Conan Meets the CDN

July 22nd, 2008 by · 4 Comments

Today Level 3 finally put up a nice CDN win: Funcom, as the exclusive CDN provider for the Age of Conan Hyborian Adventures online game . Of course, amongst most non-gamers, the first question was ‘Funcom who?’, but in the gaming world the Conan launch has been big news.  It has a lot (700k) of initial users and a great start, and Funcom clearly hopes to be the next World of Warcraft smash hit, but it is still early in its lifespan.  But from a telecom perspective, how bandwidth and CDNs work for gaming is a bit different than how it works for streaming or website acceleration, so I thought I’d at least try to clear some things up.

A game like Conan or World of Warcraft uses bandwidth in two ways. The first is in actual gameplay, where people run around killing monsters or each other etc. The realtime positions, movement, actions, chats, etc. All this traffic must go back to one location – it can’t be cached because it is in real time, it doesn’t come through a CDN. It isn’t that much traffic either, because each player keeps most of the information locally – you don’t download all another player’s graphics when you see him in the game, all that you get is a bunch of integers: a player id and equipment ids etc which are enough to represent the current state of the game to your local software.  This is done via IP transit and at rates per user that are low enough to survive very low broadband speeds, sometimes even dialup for those crazy enough to try.

So what do you need a CDN for?  Everyone who has the game installed needs to have the same version of the software as everyone else. If a new place is created, or a new item, or a new kind of monster, or a new quest, it goes into a patch – along with bugfixes one would normally expect. That patch is generally quite large and has to be downloaded by each player when he logs in before he can actually play, else his local software will be out of synch. So when the game is updated, you have a massive surge in bandwidth usage as the patches go out as each user logs in, and this is what they use the CDN for. The patch is handed off to the CDN which caches it all over the place, thus distributing the load efficiently and absorbing the variability in user logins. This sort of patch happens frequently, especially in the first year of a game because they roll these games out with a minimal virtual world that the users quickly exhaust – they need to add places and things to do steadily as the game matures.  In a way, the phrase ‘patch’ is a misnomer because it is less about patching bugs, it is really one expansion pack after another.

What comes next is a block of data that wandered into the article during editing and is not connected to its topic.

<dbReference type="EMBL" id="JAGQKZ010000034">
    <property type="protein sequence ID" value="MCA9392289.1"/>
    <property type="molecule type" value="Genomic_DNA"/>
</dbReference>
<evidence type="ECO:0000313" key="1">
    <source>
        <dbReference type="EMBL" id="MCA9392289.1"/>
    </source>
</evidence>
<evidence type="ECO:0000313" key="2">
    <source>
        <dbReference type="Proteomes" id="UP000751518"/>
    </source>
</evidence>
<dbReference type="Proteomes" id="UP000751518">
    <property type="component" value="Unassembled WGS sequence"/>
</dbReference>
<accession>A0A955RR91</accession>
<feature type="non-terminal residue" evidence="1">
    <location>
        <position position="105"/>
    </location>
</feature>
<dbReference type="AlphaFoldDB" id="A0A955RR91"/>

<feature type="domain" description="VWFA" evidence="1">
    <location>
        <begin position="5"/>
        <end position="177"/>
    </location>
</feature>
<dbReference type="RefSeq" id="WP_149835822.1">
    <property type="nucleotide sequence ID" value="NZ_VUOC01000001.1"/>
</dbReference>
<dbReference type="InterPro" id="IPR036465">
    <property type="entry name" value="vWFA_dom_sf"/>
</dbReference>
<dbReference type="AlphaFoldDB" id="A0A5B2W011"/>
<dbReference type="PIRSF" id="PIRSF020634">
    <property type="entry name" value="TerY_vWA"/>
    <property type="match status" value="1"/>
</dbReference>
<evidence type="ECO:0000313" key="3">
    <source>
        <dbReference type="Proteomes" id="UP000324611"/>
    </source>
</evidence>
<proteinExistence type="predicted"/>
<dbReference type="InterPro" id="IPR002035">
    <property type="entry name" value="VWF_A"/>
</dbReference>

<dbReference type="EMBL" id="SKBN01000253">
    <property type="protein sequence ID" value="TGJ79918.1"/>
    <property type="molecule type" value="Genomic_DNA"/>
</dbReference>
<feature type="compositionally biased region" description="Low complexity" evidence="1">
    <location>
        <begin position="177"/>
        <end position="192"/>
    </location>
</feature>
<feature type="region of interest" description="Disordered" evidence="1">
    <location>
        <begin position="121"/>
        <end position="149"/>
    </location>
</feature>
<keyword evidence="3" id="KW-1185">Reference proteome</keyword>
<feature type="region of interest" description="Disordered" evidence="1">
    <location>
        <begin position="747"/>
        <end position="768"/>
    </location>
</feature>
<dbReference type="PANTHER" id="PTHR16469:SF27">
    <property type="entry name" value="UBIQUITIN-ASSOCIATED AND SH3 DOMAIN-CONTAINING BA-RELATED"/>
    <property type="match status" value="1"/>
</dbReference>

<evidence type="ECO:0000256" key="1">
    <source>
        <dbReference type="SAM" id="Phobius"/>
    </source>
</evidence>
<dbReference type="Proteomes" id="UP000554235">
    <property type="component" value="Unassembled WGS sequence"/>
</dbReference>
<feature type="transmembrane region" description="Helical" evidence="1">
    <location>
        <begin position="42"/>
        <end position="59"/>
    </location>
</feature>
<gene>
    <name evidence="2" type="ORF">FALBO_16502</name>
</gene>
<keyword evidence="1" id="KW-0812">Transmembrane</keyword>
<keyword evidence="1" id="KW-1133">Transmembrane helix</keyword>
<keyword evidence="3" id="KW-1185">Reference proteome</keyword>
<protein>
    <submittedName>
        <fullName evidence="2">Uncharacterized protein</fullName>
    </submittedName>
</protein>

Anyhow, that’s gaming bandwidth as I understand it, I welcome corrections or clarifications.

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Categories: Content Distribution · Internet Backbones

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4 Comments So Far

  • SquealingModems says:

    LVLT should already have much experience with this if they have been doing the software updates and game add-ons/expansion packs for the Xbox 360 and Xbox Live…..

    Isn’t it also interesting that, putting aside the primary reason they bought Software Spectrum, which was to avoid defaulting on loan covenants, the purchase of Software Spectrum way back when had at least the potential to develop into a CDN of software for LVLT. So much for that now, though…..

  • jeremy drane says:

    good work rob. this is a really nice win and will serve notice for all the upcoming multi-player games that we are a force. this was a big win, even though revs are small, regardless of whether folks know/don’t know this company. thx for posting more to help educate others. looking forward to the upcoming earnings reports and your crack coverage.


  • RecordSetter says:

    LVLT is not doing XBOX updates/expansions. That’s Limelight:

  • Frank A. Coluccio says:

    Thanks for shedding light on the gaming space, Rob, and going the extra mile to explain some of the dynamics at play.

    One area of online gaming that is less discussed, especially when CDNs happen to be the focus, is the need for absolute wireline speed (minimizing propagation time), since players who are most distant from game servers tend to suffer a handicap during play.

    It’s the same problem faced by program traders, which can be partially remedie by placing servers closer to ticker plants in financial districts. The latter strategy has accounted for expanding the number of collocated servers in cities where the largest stock and commodities exchanges call home. I don’t suppose gamers have reached that level of sophistication, yet, but who knows. See:

    “How Line Speed Affects Algorithmic Stock Trading ”

    … and related references at:


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